High-frequency percussive ventilation in cardiac surgery patients failing mechanical conventional ventilation†
Interactive Cardiovascular and Thoracic Surgery
OBJECTIVES: Failure of mechanical conventional ventilation (MCV) after cardiac surgery portends a dismal prognosis, with extracorporeal membrane oxygenation frequently utilized as a salvage therapy. We describe our experience with high-frequency percussive ventilation (HFPV) as a rescue therapy for hypoxaemia refractory to MCV after cardiac surgery. METHODS: In a 6-year retrospective analysis from 2009 to 2015, we identified 16 subjects who required HFPV after cardiac surgery. Data regarding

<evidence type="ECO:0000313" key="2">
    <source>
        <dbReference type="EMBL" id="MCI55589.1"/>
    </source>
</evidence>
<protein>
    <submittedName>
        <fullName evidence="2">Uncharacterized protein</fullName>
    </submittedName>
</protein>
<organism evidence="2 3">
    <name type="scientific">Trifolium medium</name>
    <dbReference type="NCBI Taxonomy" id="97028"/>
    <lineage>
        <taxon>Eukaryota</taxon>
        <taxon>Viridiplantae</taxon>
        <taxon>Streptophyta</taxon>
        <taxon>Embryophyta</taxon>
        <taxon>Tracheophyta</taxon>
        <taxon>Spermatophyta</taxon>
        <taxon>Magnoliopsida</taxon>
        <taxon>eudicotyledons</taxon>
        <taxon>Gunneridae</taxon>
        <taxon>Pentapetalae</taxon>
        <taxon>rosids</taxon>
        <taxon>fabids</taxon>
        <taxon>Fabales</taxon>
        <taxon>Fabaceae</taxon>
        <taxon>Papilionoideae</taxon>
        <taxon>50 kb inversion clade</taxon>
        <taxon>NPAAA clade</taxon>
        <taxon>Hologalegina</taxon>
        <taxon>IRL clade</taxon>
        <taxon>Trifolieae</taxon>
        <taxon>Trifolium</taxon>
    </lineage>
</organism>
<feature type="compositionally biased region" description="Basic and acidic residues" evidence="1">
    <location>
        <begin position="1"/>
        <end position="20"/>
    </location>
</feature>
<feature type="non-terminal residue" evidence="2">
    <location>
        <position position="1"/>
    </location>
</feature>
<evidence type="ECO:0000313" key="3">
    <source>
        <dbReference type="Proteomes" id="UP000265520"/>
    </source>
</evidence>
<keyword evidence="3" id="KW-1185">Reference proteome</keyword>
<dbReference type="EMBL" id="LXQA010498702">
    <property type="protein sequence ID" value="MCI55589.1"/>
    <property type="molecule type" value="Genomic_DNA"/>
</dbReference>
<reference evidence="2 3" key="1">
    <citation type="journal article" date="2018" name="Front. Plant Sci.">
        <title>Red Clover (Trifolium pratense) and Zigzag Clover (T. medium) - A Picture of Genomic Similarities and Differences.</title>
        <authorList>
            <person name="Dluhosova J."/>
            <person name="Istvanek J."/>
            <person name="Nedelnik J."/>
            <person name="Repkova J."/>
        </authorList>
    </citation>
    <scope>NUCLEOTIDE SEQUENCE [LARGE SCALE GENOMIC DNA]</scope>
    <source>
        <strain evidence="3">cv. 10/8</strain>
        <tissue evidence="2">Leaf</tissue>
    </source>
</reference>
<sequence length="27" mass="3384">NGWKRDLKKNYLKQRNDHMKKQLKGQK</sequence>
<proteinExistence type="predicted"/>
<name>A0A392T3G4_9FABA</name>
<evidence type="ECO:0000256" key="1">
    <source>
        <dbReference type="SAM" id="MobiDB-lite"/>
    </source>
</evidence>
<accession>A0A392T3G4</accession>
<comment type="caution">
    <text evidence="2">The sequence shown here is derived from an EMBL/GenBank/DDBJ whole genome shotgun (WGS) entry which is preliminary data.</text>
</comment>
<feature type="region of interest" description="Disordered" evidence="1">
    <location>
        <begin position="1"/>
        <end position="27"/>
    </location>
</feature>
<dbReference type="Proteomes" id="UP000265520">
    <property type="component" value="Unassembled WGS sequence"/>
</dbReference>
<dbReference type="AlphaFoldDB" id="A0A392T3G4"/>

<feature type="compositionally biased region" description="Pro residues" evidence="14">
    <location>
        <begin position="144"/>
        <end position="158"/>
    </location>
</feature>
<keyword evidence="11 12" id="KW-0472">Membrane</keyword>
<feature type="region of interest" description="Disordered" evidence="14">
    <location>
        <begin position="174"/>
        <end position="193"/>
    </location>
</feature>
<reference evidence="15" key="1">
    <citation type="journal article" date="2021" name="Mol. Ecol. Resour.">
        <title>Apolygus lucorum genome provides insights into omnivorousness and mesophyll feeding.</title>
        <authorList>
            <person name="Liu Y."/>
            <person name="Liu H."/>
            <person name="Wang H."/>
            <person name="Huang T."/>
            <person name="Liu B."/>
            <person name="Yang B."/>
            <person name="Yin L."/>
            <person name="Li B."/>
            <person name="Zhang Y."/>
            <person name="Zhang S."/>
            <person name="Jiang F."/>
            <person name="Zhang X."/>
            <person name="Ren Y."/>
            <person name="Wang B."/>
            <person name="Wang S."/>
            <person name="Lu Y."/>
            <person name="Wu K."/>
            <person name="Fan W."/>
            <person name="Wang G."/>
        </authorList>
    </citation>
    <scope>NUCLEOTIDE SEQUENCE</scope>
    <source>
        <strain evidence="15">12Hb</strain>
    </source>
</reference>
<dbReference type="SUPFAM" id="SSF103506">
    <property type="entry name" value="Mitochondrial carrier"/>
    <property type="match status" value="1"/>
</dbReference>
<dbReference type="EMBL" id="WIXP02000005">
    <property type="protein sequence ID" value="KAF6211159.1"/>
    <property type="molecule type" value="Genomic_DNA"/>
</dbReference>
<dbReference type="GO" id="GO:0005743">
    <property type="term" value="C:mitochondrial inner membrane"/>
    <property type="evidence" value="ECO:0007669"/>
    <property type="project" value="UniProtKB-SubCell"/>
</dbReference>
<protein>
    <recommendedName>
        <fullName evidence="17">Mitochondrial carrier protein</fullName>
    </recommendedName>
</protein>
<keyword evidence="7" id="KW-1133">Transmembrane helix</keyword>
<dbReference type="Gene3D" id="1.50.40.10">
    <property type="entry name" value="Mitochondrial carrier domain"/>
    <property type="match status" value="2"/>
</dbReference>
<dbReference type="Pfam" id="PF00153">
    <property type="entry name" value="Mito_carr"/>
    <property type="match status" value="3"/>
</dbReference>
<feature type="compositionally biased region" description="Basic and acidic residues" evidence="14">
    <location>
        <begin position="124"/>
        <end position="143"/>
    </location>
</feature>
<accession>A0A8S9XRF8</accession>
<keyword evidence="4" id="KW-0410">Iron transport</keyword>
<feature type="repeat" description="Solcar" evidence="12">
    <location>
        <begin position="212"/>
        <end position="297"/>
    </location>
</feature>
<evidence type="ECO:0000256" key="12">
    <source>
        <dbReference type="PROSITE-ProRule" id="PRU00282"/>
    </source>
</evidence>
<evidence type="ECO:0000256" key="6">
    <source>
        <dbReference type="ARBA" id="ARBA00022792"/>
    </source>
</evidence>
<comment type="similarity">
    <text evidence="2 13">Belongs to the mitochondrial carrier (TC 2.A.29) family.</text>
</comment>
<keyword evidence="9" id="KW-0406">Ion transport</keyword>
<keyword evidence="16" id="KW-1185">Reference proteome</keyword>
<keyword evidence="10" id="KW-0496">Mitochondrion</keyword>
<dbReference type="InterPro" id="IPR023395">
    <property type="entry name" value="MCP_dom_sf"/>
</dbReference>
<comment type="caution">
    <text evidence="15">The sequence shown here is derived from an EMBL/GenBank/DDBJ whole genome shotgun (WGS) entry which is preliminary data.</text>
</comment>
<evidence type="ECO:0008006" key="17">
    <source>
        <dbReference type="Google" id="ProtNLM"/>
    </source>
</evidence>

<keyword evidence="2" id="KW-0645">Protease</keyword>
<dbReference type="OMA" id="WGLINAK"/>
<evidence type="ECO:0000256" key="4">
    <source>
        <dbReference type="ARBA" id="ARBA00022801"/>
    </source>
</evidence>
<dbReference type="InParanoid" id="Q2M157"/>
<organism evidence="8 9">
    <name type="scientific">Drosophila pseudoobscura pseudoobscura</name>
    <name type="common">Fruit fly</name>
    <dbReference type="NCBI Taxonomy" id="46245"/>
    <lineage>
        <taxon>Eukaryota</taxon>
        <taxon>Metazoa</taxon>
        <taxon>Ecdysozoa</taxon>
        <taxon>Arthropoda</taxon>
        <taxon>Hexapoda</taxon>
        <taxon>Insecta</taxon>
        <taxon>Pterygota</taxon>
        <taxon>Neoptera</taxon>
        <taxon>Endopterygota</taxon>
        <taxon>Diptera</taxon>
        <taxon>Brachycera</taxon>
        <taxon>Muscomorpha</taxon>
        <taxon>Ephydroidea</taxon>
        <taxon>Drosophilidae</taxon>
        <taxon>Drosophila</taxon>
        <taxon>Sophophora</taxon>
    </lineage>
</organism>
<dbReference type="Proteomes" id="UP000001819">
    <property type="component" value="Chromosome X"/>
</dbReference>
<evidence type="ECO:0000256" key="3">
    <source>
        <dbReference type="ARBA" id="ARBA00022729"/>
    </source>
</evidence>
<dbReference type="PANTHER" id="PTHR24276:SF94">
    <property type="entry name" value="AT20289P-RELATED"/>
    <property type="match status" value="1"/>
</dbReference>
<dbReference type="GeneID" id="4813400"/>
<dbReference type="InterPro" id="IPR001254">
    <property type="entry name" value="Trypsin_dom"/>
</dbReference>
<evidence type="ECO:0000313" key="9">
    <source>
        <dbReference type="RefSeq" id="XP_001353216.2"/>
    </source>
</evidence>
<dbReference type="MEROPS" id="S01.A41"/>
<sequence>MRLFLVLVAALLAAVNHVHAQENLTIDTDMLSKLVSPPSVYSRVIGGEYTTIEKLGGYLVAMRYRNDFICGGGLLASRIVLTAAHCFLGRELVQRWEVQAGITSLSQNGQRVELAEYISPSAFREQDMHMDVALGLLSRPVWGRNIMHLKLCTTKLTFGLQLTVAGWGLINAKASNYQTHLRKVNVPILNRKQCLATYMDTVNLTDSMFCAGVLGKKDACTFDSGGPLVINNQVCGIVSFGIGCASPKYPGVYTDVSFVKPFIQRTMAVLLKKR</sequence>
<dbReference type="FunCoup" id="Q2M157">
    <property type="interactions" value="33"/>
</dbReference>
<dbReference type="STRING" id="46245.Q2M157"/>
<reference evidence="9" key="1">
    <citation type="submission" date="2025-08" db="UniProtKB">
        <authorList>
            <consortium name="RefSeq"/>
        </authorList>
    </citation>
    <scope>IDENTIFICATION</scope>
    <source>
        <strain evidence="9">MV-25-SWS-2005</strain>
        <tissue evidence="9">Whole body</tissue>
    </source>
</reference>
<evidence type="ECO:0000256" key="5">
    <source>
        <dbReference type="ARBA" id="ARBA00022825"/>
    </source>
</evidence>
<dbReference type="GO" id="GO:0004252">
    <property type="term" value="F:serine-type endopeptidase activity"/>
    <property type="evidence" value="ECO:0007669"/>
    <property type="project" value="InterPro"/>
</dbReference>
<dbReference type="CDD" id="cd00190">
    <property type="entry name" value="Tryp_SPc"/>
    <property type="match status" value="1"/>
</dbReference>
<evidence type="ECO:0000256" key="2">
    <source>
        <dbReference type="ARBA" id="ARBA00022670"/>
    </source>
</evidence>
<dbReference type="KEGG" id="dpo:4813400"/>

... . Data regarding demographics, intraoperative details, postoperative ventilatory settings including length of time on HFPV and postoperative outcomes were collected. The primary outcome was improvement in oxygenation as measured by pre-and post-HFPV partial pressures of oxygen (pO 2 ) and ratio of pO 2 to fraction of inspired oxygen (P/F ratio). RESULTS: Sixteen patients required HFPV after cardiac surgery. Operative procedures included coronary artery bypass surgery (n = 6), aortic aneurysm or dissection repair (n = 5), valve with bypass surgery (n = 2), aortic valve replacement (n = 2) and extracorporeal membrane oxygenation (n = 1). Median pO 2 increased from 61 to 149.5 mmHg (P < 0.001) and the median P/F ratio improved from 62 to 169 (P < 0.001). The improvement in pO 2 and P/F ratio was durable at 24 h whether the patient was returned to MCV (n = 4) or remained on HFPV (n = 12) with pO 2 and P/F ratio increasing from 61 to 104 mmHg (P < 0.001) and from 62 to 193.5 (P < 0.001), respectively. Survival to discharge was 81%. CONCLUSIONS: In our cohort of cardiac surgical patients, HFPV was successfully utilized as a rescue therapy, obviating the need for extracorporeal membrane oxygenation. Although further studies are warranted, HFPV should be considered in cardiac surgical patients failing MCV.